Beneath the Surface, Part I: The Dollar (November 27, 2006)
Like many others who frequent this site, astute reader Jed H. has an interest not just in the bursting housing bubble but in all the moving parts which are intertwined with housing: the stock and bond markets, gold and the dollar. Jed was kind enough to send in links to three comprehensive, well-charted articles from safehaven.com:
The Coming Collapse in Housing (11/17/06, by John Mauldin)
Is the Dow Forked? (11/26/06, by Gary Tanashian)
Death Knell of the US Dollar (11/26/06, by Clive Maund)
Jed addressed one immediate topic of interest this way:
Are the Dow Industrials & the S&P500 "topping out" from a Bear Rally, OR will this ~ 4 year rise from ~ 2003 go on more until spring 2007 ? Jed H.My own view is that "beneath the surface," the Dow and indeed the S&P 500 and the Nasdaq are all setting up for a very nasty, very sharp and very unexpected decline over the next few weeks.
Rather than go directly to an analysis of the Dow (let's save that for later in the week), let's look at the dollar, which fell precipitously last week:
Now maybe the dollar's descent was just a burp caused by light holiday trading, but before you accept that standard-issue complacency, take a look at gold as reflected in the HUI index:
Note the many signs of technical strength in this chart: a successful re-test of lows (the classic double bottom), the rise in price above the 200-day moving average, the uptrend from the October low, and the RSI (relative strength) and MACD indicators in positive territory.
It's also interesting that the HUI at 340 is a mere 10 points away from a critical level of support/resistance (350). If the index clears that hurdle then a move to previous highs and beyond would appear to be in the works.
While gold and the dollar are not always on a see-saw--when one is up, the other is down--it is rather obvious that the dollar's last peak occurred in early October, just as gold hit its nadir.
A vast army of analysts have pointed out that 80 is the key support level for the dollar, going back to the late 70s. There will of course be a defense in depth of that support, for if the dollar breaks decisively through 80, there is no bottom in sight.
So what factors are at play in the dollar's decline? The standard line at the moment is that the Eurozone's central bank is poised to raise interest rates, just as the consensus (i.e. sure to be wrong) in the U.S. is solidifying around the idea that the Fed will lower the Fed Funds Rate in a matter of months.
But there may be other forces at work beneath the surface--for instance, a divergence between China and the other massive buyers of U.S. debt and dollars. The standard consensus holds that China ($800 billion in dollar reserves), Japan ($700 billion in dollar reserves) and the oil exporting nations of the Gulf (uncounted billions in dollar reserves via London and offshore Caribbean banks) have all been propping up the dollar with stupendous purchases of U.S. Treasury bonds in order to keep the foolish American consumer spending freely on OPEC, Chinese and Japanese exports.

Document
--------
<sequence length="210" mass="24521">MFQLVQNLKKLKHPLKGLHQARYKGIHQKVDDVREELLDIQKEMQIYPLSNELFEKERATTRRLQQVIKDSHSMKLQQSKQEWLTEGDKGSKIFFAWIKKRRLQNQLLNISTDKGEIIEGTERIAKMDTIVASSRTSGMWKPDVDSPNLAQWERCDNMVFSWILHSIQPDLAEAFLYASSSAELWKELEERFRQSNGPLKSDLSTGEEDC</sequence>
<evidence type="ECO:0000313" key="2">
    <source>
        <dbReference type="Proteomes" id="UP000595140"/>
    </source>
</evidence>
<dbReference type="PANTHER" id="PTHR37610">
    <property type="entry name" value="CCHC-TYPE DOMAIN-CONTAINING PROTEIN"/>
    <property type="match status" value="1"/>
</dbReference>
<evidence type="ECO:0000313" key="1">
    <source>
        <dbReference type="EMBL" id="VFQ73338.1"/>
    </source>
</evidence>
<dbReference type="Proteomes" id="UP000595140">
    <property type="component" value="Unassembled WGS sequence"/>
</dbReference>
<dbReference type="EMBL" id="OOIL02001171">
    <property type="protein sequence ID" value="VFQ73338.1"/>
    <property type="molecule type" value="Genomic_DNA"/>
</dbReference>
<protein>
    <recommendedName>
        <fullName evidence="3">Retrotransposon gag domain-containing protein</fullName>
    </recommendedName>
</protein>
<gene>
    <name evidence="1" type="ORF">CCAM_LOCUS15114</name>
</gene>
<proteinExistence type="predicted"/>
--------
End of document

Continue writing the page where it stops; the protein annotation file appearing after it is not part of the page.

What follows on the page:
While there is an undeniable logic to that, it is also true that a weakening dollar actually benefits China in a way that it does not benefit Euroland, OPEC or Japan. Since the yuan is pegged to the dollar, as the dollar plummets, so too does the yuan, making both American and Chinese exports ever cheaper in Japan and Europe.
From China's point of view, what's not to like? Sure, their dollar reserves drop in value, but the name of the game for the Party leadership is jobs--as in creating tens of millions of them to provide incomes to tens of millions of restive peasants fleeing rural poverty. So if their dollar reserves drop in value by $100 billion or so, that is a small price to pay for extending their exports to Europe and Japan--two huge markets with which they currently run trade deficits.
Japan, Euroland and OPEC, meanwhile, will be hurt by a plummeting dollar. Since oil is priced in dollars, a 20% drop in the value of the dollar means OPEC receives 20% less value for every barrel of oil they sell in terms of non-U.S. currencies. Japan and Euroland still depend very heavily on exports to the U.S. to prop up their own economies, so a drop in the dollar is most unwelcome, as it immediately raises the cost of their goods to the U.S. consumer. To maintain their market share, they'll have to slash their profit margins--also not a happy thought.
You've undoubtedly read how top Chinese bankers keep talking about the risks of holding too many dollars and U.S. bonds. Read between the lines, these cautioning statements are actually akin to loud shouting: "We're not going to support the dollar any longer!!" And why should they? If the dollar drops to 80 or under, then China's exports to Europe and the rest of Asia just got cheaper in those markets. And since the yuan is pegged to the dollar, Chinese goods exported to the U.S. are unaffected by the decline in the dollar. A drop in the dollar can only boost Chinese exports--a very welcome prospect to a nation seeking to create 30-40 million jobs a year.
As gold tracks a strongly bullish uptrend, it's something to ponder.
Disclosure: I own calls on gold and puts on the DJIA. This is a disclosure, not advice. Note: I may be horribly wrong about everything. I offer no recommendation other than this: do not buy or sell securities based on what others recommend or don't recommend. Do your own analysis and make your own decisions.
For more on this subject and a wide array of other topics, please visit my weblog.
copyright © 2006 Charles Hugh Smith. All rights reserved in all media.
I would be honored if you linked this wEssay to your site, or printed a copy for your own use.